Posts Tagged ‘mint’

Pycanthemum muticum AKA Mountain Mint (photo from http://www.sproutdc.com)

Pycanthemum muticum, also referred to as Mountain Mint, is a favorite native perennial that has many useful purposes. Commonly found at the woodland edge, it attracts butterflies, bees, and other wildlife.  Mountain Mint can tolerate light shade to full sun and grows to be about 3 feet tall and 2 feet wide.  It will clump from the base so be sure to give it extra room as it grows.  Evenly moist, sandy soil is best but it can adapt to a wide range of soils.  Mountain Mint is hardy in zones 4-8.

Use Mountain Mint as a replacement for mint in any recipe including tea.  The leaves produce a refreshing minty odor when crushed. While it doesn’t have a splashy color found in many native perennials such as the yellow of Rudbeckia or the purple of Echinacea, the flowers create a billowy cloud of silver color in planting beds. Mountain Mint is a subtle and elegant filler plant that would look gorgeous among Artemesia, Astilbe, Liatris spicata or even Salvia.

If you want to see Pycanthemum muticum in person. Check out the High Line section 2 where you can find it growing between the old railroad tracks and perennial borders.

Article written by lilyofthevalley for Jeffrey Erb Landscape Design.

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Sun tea is easiest and most refreshing way to make a drink while incorporating some herbs from your garden.  It’s so easy that you can bring the ingredients with you to a park and let them soak while preparing for a picnic or get together. The drink will be ready when your guests start to arrive.

How does sun tea relate to the garden you ask?  Herbs is how!  When using the recipe below, add a handful of herbs to the brew as it is steeping for a fresh-from-the-garden taste.  Mint, lemon balm, sage and even lavender are perfect choices but the options are endless!  Stick with one flavor, mint for example, or add several sprigs of different kinds of herbs to create your own, individual brew.  Adding some fruit, such as lemon, strawberries or blueberries, can also bring a new flavor dimension to the tea.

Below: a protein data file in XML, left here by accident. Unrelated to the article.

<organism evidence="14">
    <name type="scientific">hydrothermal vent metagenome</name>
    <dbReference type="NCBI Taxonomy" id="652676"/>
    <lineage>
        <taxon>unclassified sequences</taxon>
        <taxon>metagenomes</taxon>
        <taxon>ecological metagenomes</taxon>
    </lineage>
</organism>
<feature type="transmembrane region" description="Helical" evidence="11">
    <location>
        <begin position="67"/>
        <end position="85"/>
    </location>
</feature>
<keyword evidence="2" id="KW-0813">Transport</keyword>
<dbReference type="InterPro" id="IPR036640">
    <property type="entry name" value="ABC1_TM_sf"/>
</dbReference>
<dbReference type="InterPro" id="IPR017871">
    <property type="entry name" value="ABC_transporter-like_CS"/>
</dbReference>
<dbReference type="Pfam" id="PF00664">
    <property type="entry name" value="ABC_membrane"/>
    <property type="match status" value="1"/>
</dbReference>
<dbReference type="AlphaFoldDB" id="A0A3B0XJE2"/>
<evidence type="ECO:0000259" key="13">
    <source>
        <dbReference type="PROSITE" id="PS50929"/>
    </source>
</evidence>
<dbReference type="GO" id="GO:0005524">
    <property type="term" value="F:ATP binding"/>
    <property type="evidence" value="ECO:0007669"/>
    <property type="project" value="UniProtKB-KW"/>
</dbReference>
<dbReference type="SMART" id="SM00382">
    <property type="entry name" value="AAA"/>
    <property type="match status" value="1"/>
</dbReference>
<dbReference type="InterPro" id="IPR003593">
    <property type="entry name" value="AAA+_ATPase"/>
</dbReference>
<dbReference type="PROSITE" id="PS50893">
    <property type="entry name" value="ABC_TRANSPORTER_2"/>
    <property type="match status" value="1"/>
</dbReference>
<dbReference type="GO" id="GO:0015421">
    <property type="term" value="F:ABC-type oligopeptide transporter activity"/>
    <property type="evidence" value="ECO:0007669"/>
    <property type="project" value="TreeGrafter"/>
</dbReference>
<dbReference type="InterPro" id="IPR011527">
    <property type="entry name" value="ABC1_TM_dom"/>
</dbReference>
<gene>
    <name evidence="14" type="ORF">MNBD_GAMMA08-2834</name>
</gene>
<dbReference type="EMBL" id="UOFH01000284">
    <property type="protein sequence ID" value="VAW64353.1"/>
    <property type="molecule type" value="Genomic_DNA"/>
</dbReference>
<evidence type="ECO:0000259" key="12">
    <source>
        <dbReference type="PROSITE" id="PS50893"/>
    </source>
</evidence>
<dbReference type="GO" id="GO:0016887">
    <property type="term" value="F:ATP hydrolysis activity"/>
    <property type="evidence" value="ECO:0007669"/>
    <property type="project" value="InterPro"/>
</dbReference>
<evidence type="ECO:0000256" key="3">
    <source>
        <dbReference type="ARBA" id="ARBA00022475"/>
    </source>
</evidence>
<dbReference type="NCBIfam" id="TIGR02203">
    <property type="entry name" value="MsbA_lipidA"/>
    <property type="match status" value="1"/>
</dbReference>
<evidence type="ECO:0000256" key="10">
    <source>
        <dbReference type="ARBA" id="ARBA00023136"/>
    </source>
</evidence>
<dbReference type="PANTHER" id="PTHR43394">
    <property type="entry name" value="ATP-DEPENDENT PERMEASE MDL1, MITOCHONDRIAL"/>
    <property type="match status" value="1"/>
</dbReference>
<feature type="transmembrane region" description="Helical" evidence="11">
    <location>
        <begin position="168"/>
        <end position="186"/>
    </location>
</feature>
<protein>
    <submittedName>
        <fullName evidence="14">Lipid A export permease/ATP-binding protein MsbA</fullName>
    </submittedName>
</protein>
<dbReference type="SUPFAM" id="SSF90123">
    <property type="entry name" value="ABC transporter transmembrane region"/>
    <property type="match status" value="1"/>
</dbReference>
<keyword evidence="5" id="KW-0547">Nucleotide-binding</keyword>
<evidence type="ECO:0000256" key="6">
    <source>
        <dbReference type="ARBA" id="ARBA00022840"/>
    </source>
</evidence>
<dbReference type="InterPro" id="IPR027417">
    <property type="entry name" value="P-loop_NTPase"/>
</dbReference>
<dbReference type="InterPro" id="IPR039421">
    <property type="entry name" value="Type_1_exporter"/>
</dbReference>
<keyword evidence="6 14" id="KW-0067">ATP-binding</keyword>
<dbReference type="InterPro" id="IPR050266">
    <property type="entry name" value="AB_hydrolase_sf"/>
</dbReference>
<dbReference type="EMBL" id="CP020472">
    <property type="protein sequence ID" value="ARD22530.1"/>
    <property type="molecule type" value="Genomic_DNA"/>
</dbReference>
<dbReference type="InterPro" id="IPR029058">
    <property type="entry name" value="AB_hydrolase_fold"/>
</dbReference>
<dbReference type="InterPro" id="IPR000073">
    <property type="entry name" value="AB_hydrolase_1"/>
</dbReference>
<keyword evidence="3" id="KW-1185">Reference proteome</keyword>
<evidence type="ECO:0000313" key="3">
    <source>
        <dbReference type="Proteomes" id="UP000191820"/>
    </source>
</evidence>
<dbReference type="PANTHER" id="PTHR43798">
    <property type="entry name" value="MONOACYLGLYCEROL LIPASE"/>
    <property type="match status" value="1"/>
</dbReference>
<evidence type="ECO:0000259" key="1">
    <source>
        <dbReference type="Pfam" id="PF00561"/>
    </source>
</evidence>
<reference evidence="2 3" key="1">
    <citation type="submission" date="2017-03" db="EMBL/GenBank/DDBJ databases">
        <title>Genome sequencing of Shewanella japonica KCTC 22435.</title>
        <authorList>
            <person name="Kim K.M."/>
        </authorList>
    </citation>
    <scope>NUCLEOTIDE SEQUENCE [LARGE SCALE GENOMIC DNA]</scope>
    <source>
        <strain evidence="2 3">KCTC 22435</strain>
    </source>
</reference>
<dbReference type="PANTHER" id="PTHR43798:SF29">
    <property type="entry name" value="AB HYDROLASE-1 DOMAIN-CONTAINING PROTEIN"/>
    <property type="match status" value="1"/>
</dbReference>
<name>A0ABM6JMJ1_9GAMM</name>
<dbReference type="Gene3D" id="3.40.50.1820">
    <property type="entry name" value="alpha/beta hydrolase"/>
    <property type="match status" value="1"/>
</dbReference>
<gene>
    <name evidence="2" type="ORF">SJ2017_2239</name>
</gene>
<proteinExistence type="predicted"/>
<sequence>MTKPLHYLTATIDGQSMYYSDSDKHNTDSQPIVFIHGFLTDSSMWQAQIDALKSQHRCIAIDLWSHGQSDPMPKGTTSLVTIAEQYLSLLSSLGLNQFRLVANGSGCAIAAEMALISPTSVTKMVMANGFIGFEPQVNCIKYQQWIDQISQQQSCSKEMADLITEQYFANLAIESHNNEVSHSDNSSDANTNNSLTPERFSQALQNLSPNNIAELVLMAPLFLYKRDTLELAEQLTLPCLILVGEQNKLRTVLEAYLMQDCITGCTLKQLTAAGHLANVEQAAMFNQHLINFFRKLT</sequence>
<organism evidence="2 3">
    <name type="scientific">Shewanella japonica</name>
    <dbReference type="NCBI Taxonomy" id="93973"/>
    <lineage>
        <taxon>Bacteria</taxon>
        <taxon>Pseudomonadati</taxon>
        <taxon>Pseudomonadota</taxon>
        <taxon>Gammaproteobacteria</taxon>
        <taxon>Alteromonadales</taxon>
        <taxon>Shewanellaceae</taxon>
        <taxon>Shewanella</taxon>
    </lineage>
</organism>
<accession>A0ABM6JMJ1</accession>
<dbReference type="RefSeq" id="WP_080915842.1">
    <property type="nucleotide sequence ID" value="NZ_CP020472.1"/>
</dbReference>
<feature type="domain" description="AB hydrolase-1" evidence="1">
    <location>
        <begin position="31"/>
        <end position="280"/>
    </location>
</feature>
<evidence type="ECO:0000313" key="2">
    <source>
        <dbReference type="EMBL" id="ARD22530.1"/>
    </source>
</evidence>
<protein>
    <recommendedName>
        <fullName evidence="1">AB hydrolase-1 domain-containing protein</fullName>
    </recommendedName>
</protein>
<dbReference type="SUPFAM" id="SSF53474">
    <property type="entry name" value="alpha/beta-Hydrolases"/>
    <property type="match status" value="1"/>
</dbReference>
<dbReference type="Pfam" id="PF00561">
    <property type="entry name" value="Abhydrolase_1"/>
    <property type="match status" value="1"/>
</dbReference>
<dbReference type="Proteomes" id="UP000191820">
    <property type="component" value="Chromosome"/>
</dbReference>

Sun Tea Recipe

Any clean and clear jar, bottle or other container that holds liquid

1 black tea bag (1 tea bag = 1 teaspoon of loose tea leaves) per cup of water

Cold water

Your choice of fruit and/or herbs

1 sunny day!

1.   Wash your container with hot soapy water before use.  This will help sanitize the container as the brewing temperature is ideal for bacteria growth and you want to nip that in the bud before it begins!

2.  Measure out how many cups of cold water can fit in your freshly washed container.  Add 1 tea bag, or loose tea leaf, per cup of water.  Also at this time add any herbs or fruit you want.

3.  Combine everything in your container, cover, and put in the sun for at least 2 hours.  Remove from the sun when the tea has brewed to the strength you desire.

4.  Sweeten to taste with honey or sugar or trying using the herb Stevia to add a natural sweetness.  (Fun fact: stevia is used to make the new sweetener Truvia)

5.  Serve chilled with a fresh sprig of herbs!

Happy Fourth of July to everybody!

Article written by lilyofthevalley for Jeffrey Erb Landscape Design

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The Boskke Sky Planter redefines the Topsy Turvy Planter collection into a posh container that can fit into any New York City kitchen.  Never underestimate the value of fresh-cut herbs.  If cooking isn’t your forte, think beverages. A little minty mojito could be the norm in your kitchen this summer.

An innovative watering system allows the plants to be watered without leaking onto your countertops and floors.  Have fun arranging individual planters at convenient heights in your apartment. To maximize visual interest of these planters, stagger the hanging heights for a layered effect.

Herbs best suited for growing in a sunny window include rosemary, mint, basil, oregano, thyme, chives, dill, fennel, and sage but don’t limit your imagination!  There are many options available and when one plant becomes bare, replace it with a different variety!

Article written by lilyofthevalley for Jeffrey Erb Landscape Design.

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